bond or just leave it.
What I do not want is auto-reinvestment unless I have agreed to it.
I wasn't suggesting that it should be compulsory
Post by Yellow
Post by tim...
or offering accounts with a bonus interest rate that only lasts for a
defined period
but at least then you know what date this is going to happen
With what they are doing today you have to go and check up almost weekly to
make sure that you aren't missing out from the new account.
I am not saying it is right that we have to, but I have got into the
habit of visiting MoneySuperMarket (just because I have got used to the
site) pretty much weekly - so it is a practical course of action. And a
visit takes no more than a couple of minutes once you figure out the way
around.
all money supermarket was offering me was companies that I had never heard
of
Post by Yellow
And before the likes of MoneySuperMarket, we used to look at the money
section in The Telegraph on a Saturday - so what we have now is at least
a step up.
Post by tim...
Post by Handsome Jack
Post by tim...
really messy if there are 4 interest rate rises in succession - and each
one of these moves will create a money laundering "event" for me that is
potentially going to flag me up as a criminal.
I don't think so. Millions of people are doing it.
are million of people doing it with multiple accounts?
I move my money about all the time and I have a bucket load of accounts
(and a spreadsheet to keep track)
I'm just not that organised
Post by Yellow
and I have never been accused of money
laundering.
but you would never know - until it was too late, that's how it works

you could be one transaction short of being investigated

tim
Yellow
2018-08-17 18:10:36 UTC
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Post by tim...
Post by Yellow
I am not saying it is right that we have to, but I have got into the
habit of visiting MoneySuperMarket (just because I have got used to the
site) pretty much weekly - so it is a practical course of action. And a
visit takes no more than a couple of minutes once you figure out the way
around.
all money supermarket was offering me was companies that I had never heard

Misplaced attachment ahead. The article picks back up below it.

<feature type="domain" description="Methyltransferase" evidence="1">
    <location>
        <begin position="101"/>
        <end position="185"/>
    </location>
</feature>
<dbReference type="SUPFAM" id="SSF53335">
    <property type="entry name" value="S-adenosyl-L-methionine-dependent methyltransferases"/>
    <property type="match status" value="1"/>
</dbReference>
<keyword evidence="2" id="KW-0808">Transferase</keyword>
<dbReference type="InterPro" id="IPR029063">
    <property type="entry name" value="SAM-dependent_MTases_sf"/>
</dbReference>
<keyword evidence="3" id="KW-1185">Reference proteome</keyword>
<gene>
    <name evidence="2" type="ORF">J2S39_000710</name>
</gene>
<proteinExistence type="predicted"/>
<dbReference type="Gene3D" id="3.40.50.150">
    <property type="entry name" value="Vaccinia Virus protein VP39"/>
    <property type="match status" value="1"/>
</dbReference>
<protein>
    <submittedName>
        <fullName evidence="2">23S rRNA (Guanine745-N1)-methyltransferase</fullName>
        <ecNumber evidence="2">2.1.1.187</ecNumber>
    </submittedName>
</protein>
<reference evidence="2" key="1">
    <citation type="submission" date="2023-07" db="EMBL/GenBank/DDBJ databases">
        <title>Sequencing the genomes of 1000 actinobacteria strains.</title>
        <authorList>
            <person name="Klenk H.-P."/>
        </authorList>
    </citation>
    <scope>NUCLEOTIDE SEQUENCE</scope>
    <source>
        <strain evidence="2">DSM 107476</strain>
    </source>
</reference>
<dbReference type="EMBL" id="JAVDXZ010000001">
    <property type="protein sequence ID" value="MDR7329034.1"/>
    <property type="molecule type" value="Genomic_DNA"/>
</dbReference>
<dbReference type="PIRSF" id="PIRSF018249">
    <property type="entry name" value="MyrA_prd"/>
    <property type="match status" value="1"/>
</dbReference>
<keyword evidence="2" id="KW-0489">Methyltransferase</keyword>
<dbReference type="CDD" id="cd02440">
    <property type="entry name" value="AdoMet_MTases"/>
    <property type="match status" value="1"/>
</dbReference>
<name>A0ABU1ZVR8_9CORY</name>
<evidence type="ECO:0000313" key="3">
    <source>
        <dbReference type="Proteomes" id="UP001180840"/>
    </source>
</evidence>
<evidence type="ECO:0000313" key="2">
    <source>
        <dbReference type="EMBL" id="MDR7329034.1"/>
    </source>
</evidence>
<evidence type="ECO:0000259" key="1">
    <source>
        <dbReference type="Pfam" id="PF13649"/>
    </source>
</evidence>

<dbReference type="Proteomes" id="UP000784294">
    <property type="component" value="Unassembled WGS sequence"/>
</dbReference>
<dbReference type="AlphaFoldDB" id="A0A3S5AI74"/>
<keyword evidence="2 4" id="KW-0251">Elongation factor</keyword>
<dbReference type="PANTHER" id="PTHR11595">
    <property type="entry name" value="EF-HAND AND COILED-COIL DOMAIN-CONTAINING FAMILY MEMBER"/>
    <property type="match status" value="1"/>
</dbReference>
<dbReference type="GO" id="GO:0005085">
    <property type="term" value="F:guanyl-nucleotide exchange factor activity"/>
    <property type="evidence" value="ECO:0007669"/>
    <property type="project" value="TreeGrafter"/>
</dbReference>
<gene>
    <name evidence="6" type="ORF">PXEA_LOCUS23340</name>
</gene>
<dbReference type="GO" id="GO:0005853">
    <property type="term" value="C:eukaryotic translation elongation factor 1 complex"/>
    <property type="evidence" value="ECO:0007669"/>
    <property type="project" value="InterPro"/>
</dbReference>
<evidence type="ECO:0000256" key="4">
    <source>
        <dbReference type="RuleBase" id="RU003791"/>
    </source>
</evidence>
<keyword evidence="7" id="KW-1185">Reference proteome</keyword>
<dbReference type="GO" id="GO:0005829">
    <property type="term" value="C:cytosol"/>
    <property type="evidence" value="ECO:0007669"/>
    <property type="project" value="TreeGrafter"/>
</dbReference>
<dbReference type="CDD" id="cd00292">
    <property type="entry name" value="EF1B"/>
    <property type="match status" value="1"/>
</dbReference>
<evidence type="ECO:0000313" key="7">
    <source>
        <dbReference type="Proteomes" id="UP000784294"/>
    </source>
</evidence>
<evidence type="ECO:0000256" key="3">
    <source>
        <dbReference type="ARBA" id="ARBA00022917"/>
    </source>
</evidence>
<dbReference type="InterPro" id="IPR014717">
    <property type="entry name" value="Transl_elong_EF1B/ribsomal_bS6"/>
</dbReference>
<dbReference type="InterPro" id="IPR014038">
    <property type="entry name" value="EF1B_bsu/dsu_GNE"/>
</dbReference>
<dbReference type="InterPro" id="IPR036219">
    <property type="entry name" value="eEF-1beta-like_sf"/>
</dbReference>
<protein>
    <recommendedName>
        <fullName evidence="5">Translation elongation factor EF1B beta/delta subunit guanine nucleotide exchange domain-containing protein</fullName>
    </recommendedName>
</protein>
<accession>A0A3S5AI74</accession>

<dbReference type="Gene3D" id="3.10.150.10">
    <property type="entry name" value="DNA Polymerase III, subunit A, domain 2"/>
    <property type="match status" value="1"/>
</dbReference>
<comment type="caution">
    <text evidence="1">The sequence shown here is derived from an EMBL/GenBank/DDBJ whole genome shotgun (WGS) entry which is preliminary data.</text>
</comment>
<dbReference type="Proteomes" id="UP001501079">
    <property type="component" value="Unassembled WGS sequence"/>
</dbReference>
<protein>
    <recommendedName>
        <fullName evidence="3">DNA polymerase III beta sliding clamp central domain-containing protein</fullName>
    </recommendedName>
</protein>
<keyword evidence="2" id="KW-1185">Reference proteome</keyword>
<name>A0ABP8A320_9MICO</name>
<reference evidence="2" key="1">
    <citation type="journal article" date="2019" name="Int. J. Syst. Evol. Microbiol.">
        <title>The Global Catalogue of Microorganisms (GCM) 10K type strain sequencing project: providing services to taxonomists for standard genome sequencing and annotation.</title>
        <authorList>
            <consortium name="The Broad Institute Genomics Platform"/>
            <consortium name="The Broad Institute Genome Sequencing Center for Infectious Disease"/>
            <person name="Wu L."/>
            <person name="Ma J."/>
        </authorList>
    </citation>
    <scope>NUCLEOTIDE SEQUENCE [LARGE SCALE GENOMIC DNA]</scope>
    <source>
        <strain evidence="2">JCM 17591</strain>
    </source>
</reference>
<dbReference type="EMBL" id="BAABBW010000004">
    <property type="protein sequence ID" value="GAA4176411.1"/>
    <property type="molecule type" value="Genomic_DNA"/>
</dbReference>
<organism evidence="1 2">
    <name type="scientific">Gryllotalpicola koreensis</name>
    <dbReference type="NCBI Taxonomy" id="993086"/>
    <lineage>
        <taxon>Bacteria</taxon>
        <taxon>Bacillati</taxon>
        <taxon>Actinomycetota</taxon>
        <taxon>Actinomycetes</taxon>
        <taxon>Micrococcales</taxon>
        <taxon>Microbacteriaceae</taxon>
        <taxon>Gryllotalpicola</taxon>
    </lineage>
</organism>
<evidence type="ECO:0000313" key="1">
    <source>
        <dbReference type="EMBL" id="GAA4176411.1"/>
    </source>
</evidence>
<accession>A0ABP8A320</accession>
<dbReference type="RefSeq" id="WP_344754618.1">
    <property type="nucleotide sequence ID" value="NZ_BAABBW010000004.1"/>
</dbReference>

of
I cannot comment on who you have or not heard of, but will point out
that you tend to get better rates from the smaller institutions.

Just make sure that you click on "see all accounts" if the button is
there, as otherwise you only see some.

But as long as they are part of the FSCS compensation scheme I am
usually happy but I do spend a little time checking out companies that
are new to me to satisfy myself there are no wrinkles. But you can
always pass, even if the interest rates are higher, for a more familiar
company. The other thing I do is not put all my eggs in one basket,
however good the interest rate.

I initially passed on Atom for example but once it was clear they were
OK, I put some money with them as their interest rate was far in excess
of what was being offered elsewhere at the time. Which reminds me that
Money Saving Expert of course is also an excellent site.
Post by tim...
Post by Yellow
And before the likes of MoneySuperMarket, we used to look at the money
section in The Telegraph on a Saturday - so what we have now is at least
a step up.
Post by tim...
Post by Handsome Jack
Post by tim...
really messy if there are 4 interest rate rises in succession - and each
one of these moves will create a money laundering "event" for me that is
potentially going to flag me up as a criminal.
I don't think so. Millions of people are doing it.
are million of people doing it with multiple accounts?
I move my money about all the time and I have a bucket load of accounts
(and a spreadsheet to keep track)
I'm just not that organised
I have always been extremely well organised where money is concerned,
going back to when I was paid 4 weekly but had to make monthly mortgage
payments and 6 monthly maintenance fund payments as well as all the
other 3 monthly bills.

In those days it was paper and pencil, now it takes no time at all to
keep a spreadsheet up to date with the amount of money, the account
number, the date opened, the term, the rate, as appropriate for the
account type.

I also balance my current account to the penny. :-)

To me, it is well worth the time to know where I stand.
Post by tim...
Post by Yellow
and I have never been accused of money
laundering.
but you would never know - until it was too late, that's how it works
you could be one transaction short of being investigated
I am confused, why would I be investigated just for moving money from